Can a Woman’s Egg Count Be Measured with a Blood Test?

By (gynecologist), (embryologist) and BSc, MSc (embryologist).
Last Update: 06/08/2021

There are several tests to detect the number of eggs a woman has at the time she wants to become pregnant. However, screening for fertility-related hormones is a non-invasive test that is performed with a simple blood draw and provides reliable information about a woman's reproductive status.

It is usual that the study of female fertility includes a blood test where the levels of hormones such as FSH, LH, Estradiol, Antimullerian and inhibin B. Based on the results obtained, you can determine the ovarian reserve of women.

How does ovarian reserve evolve?

A woman is born with a set number of eggs, known as the follicular ovarian reserveor follicular, and this does not increase with age. On the contrary, this number decreases throughout their reproductive life until it reaches zero at menopause.

That is why it is necessary to find out how the ovarian reserve is at the time when the woman wants to get pregnant, as it gives us information about the chances of getting pregnant naturally or if she will need the help of assisted reproduction.

Number of eggs at birth

From the time the eggs begin to form in the foetus until the girl reaches reproductive age, the number of primordial follicles decreases drastically until the ovarian reserve is constituted.

20th week of fetal development during pregnancy
the female fetus has about 6 million immature eggs produced in ovogenesis, contained within primordial follicles. This will be the maximum number of primordial follicles you will have in your lifetime.
Birth of the child
the number of primordial follicles has already decreased to 1-2 million.
First menstruation or menarche
the number of primordial follicles has dropped to 500,000. At this time, what is known as follicular recruitment begins.

Follicular recruitment

In each menstrual cycle 1,000 follicles begin to mature, of which only 20 will mature into antral follicles. In response to the gonadotropins, one will become a pre-ovulatory follicle, and will expel the egg from inside it into the fallopian tubes, where it can be fertilized by a sperm. The remaining follicles that do not reach the pre-ovulatory stage are lost, a process known as atresia.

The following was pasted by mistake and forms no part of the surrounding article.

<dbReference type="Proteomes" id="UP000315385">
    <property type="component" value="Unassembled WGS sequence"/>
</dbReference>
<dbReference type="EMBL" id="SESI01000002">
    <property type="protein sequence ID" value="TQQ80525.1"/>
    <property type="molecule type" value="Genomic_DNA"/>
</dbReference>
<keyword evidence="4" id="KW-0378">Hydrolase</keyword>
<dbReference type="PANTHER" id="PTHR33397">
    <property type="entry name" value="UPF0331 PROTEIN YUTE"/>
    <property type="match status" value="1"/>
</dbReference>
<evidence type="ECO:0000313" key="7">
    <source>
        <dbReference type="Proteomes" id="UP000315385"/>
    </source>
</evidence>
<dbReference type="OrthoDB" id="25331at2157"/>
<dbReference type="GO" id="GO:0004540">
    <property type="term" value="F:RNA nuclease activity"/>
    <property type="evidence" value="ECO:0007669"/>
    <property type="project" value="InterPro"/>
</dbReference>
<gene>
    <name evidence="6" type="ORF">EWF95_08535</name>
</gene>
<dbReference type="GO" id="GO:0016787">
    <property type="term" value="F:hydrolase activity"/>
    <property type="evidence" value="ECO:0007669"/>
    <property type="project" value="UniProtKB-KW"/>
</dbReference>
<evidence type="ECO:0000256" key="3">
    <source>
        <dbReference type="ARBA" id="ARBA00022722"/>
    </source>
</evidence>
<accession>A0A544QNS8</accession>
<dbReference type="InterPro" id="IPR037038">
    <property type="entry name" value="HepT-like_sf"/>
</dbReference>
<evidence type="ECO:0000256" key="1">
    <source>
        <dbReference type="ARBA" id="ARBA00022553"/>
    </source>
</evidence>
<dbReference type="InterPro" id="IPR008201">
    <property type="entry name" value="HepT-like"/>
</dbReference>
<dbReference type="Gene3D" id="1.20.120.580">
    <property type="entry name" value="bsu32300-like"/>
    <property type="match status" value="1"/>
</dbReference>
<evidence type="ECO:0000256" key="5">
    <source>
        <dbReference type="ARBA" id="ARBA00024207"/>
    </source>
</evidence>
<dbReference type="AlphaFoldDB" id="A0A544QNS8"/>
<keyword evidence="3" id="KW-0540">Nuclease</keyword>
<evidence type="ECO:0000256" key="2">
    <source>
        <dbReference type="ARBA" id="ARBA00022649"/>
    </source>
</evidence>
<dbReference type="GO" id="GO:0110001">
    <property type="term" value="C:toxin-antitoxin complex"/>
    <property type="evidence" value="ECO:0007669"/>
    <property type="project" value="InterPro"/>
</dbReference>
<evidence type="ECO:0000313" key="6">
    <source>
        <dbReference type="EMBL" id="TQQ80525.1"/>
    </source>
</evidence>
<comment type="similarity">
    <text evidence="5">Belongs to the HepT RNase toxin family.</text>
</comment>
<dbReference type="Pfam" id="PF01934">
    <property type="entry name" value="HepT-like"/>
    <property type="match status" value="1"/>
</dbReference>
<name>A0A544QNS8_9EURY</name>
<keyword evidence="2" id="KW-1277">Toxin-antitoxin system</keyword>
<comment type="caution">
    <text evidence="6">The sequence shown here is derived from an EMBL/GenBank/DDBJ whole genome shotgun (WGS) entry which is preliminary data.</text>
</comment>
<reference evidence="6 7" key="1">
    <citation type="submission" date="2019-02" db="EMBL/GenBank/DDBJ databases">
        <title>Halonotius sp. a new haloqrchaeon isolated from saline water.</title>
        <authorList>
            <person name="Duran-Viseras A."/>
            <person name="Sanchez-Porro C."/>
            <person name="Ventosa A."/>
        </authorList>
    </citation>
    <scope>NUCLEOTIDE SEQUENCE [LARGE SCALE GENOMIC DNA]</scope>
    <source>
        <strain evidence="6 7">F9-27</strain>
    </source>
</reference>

The gonadotropins are LH and FSH, which are secreted by the pituitary gland and are involved in egg maturation.

Ovarian reserve decreases with age

With each menstrual cycle, about 1,000 follicles are lost from a woman's ovarian reserve as a result of a subtle, biologically controlled process of ovarian deterioration. That is why age is a determining factor for the achievement of pregnancy.

When a woman begins the process of looking for a pregnancy, she does not know the state of her ovaries and her ovarian reserve, as this does not necessarily have to be the same in women of the same age. There are young women with diminished ovarian reserve compared to older women.

Thanks to the analysis of certain sex hormones in the blood, it is easy to respond to these women and check their reproductive status. In addition, this analysis is also used by assisted reproduction specialists to decide which is the most appropriate treatment for each woman. If a woman has a good ovarian reserve, she could try fertility treatment using her own eggs. However, if the patient has a low ovarian reserve, it would be best to opt for donor eggs.

Assisted procreation, as any other medical treatment, requires that you rely on the professionalism of the doctors and staff of the clinic you choose. Obviously, each clinic is different. Get now your Fertility Report, which will select several clinics for you out of the pool of clinics that meet our strict quality criteria. Moreover, it will offer you a comparison between the fees and conditions each clinic offers in order for you to make a well informed choice.

If you would like more detailed information, we recommend you visit the following article: How Many Eggs Does a Woman Have? - Your Egg Count by Age.

Hormones that are detected in the blood

The hormones that regulate a woman's menstrual cycle are markers of ovarian reserve. These include follicle-stimulating hormone, luteinizing hormone, antimullerian hormone and estradiol.